Sweden's economy has fared better through the coronavirus crisis than those of other European countries, data from the country's statistics office showed. Swedish gross domestic product fell 8.6% in the second quarter of 2020, compared to a drop of 12.1% in the euro zone and 11.9% in the European Union for the same period. Sweden has taken a lax and controversial approach to managing its coronavirus outbreak, allowing most schools and businesses to remain open while other countries took more severe measures. 

Meanwhile in Germany, the nation's hospital association said hospitals are well prepared for a potential second wave of outbreaks there.

"The hospitals are well-equipped for a potential second wave," the association's director Georg Blaum said. "We still have increasing vacancies for intensive care and isolation rooms." Hospitals also have better stockpiles of protective equipment than they did at the beginning of the year, he added. 

Read more: Coronavirus travel rules: With EU open for travelers, who can go where?

Asia

The Philippines on Wednesday announced a partial lockdown after a spike in infections pushed the total number of infected past 100,000. As the new rules were announced on very short notice and public transport as well as domestic air travel were halted immediately, many people on the main island of Luzon — home to some 27 million people — were left stranded with no way to get home. 

In Japan, a gargling solution flew off drugstore shelves after the governor of the western prefecture of Osaka suggested it might protect against the coronavirus. Thousands of people posted photos to social media of empty shelves and "Out of Stock" notices, images reminiscent of the early days of the pandemic, when medical masks and disinfectant were in short supply.

"Perhaps we can even overcome the coronavirus with gargling medicine," Governor Hirofumi Yoshimura had said at a news conference on Tuesday. He cited a study that showed a smaller viral load in the saliva of 41 patients with mild coronavirus symptoms that had regularly gargled with a medicine infused with povidone-iodine solution, compared to those who had not.

Read more: Tokyo Olympics: Japanese excitement waning one year to Games

Japan's top government spokesman, Yoshihide Suga, said he was aware of the Osaka governor's comments and that the government would "closely watch developments of the research."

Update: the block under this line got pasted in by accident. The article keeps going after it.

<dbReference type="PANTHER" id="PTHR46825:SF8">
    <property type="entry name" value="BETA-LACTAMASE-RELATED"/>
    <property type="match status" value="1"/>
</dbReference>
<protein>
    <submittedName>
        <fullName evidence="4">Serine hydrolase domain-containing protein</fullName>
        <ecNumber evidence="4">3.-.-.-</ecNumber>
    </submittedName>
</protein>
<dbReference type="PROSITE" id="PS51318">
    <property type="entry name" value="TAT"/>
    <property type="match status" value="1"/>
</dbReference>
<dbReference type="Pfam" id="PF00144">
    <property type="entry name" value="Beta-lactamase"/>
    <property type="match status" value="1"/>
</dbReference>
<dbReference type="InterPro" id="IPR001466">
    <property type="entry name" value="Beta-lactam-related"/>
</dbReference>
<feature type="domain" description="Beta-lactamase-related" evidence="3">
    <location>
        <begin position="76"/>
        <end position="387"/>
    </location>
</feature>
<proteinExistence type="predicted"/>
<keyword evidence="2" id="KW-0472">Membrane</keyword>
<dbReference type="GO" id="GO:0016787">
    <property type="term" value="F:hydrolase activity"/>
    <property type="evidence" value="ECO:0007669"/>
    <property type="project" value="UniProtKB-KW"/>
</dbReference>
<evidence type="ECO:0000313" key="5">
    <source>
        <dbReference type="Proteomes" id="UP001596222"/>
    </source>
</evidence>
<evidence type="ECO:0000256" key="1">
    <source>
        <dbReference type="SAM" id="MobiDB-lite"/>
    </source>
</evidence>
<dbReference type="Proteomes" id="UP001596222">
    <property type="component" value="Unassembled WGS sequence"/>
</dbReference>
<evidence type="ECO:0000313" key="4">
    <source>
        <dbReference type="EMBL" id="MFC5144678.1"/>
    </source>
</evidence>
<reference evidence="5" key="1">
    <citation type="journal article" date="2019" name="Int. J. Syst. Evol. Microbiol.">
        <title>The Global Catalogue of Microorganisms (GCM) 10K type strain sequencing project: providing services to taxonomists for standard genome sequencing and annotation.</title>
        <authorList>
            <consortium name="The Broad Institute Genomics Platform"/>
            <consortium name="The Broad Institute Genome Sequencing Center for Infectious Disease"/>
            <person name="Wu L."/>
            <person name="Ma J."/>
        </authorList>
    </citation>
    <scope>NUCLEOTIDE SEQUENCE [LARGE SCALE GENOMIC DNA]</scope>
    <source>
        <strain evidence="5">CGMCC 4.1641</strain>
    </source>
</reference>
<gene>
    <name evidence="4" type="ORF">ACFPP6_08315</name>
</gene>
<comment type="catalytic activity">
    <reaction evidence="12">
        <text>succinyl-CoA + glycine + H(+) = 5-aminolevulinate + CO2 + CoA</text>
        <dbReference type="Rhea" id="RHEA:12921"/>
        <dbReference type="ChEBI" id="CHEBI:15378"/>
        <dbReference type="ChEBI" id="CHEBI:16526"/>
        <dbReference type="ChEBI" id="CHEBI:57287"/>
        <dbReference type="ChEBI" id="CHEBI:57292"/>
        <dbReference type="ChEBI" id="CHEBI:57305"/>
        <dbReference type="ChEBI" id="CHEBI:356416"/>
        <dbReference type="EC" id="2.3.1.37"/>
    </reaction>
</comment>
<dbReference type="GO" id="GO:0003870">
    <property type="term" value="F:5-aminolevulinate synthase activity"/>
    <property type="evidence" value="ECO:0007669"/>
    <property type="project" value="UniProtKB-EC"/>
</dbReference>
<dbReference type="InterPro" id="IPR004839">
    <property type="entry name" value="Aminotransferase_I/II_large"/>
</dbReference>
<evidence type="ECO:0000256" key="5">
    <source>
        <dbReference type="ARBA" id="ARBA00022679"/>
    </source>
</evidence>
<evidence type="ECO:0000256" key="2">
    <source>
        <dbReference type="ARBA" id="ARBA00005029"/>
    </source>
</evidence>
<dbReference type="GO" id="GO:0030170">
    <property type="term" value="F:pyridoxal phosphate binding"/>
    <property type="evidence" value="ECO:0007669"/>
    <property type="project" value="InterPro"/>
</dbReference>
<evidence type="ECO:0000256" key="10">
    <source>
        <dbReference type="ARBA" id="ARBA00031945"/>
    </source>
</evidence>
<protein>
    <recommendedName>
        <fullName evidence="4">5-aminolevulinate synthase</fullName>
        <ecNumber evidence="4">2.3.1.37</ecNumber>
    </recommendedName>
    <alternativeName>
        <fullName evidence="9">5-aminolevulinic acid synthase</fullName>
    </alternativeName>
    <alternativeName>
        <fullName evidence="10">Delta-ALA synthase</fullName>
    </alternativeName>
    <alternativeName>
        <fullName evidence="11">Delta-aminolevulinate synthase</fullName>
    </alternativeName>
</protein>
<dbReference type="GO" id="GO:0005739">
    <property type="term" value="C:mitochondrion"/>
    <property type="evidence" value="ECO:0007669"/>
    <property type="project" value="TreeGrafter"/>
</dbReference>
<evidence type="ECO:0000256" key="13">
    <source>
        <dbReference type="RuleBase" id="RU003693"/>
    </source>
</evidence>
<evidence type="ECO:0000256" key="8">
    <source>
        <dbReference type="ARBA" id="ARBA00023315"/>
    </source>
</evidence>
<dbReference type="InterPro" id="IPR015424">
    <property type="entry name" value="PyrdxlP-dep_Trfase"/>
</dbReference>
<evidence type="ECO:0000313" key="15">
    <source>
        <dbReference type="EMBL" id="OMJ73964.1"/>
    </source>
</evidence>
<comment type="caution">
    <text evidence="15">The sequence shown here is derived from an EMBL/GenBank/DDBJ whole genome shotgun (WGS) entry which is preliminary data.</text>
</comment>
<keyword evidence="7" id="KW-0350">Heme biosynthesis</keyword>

An empty pharmacy shelf in Japan after a run on gargling solution amid the coronavirus pandemic

Pharmacy shelves in Japan were left bare after customers rushed to buy up gargling solution. A governor had suggested the solution could protect against COVID-19.

Africa

Around 24,000 health workers in South Africa have contracted COVID-19, and 181 of them have died, the country's health ministry said.

South Africa is currently the hardest-hit country in Africa. With over 521,000 coronavirus diagnoses, the country accounts for over half of total infections on the continent and is among the top five worst affected countries globally. 

Health workers account for 5% of South Africa's total caseload. 

Americas

Latin America has become the global leader for the number of confirmed coronavirus deaths, overtaking Europe. A Reuters survey based on official data showed the region accounting for more than 206,000 deaths, or about 30% of global cases. Brazil is the most affected, with almost 96,000 deaths, followed by Mexico with almost 49,000 deaths. The virus is also spreading rapidly in Colombia, Peru, Argentina and Bolivia.

Watch video 02:30

Coronavirus: Bolivians die as overwhelmed hospitals refuse to admit them

Catch up on the best DW coronavirus content of the day

In Germany and elsewhere, whispers of a "second wave" of infections are growing louder. While hospitals say they are ready, the lack of a vaccine or reliable cure is still cause for concern. For now, countries must depend on a holistic approach to beat back the outbreak.

Read more: Coronavirus: Is Germany ready for the second wave?

Soccer clubs in Germany have approved a plan that would allow fans back into stadiums, but the popular spectator sport is still far from a return to business as usual. With new measures including no away fans, closed standing sections, and no alcohol, Germany's soccer lovers have mixed feelings about the news.

Read more: Fans could soon return to Bundesliga stadiums

kp/aw (AP, AFP, dpa, Reuters)

Subscribe to Corona Compact — DW's newsletter tracking coronavirus in Asia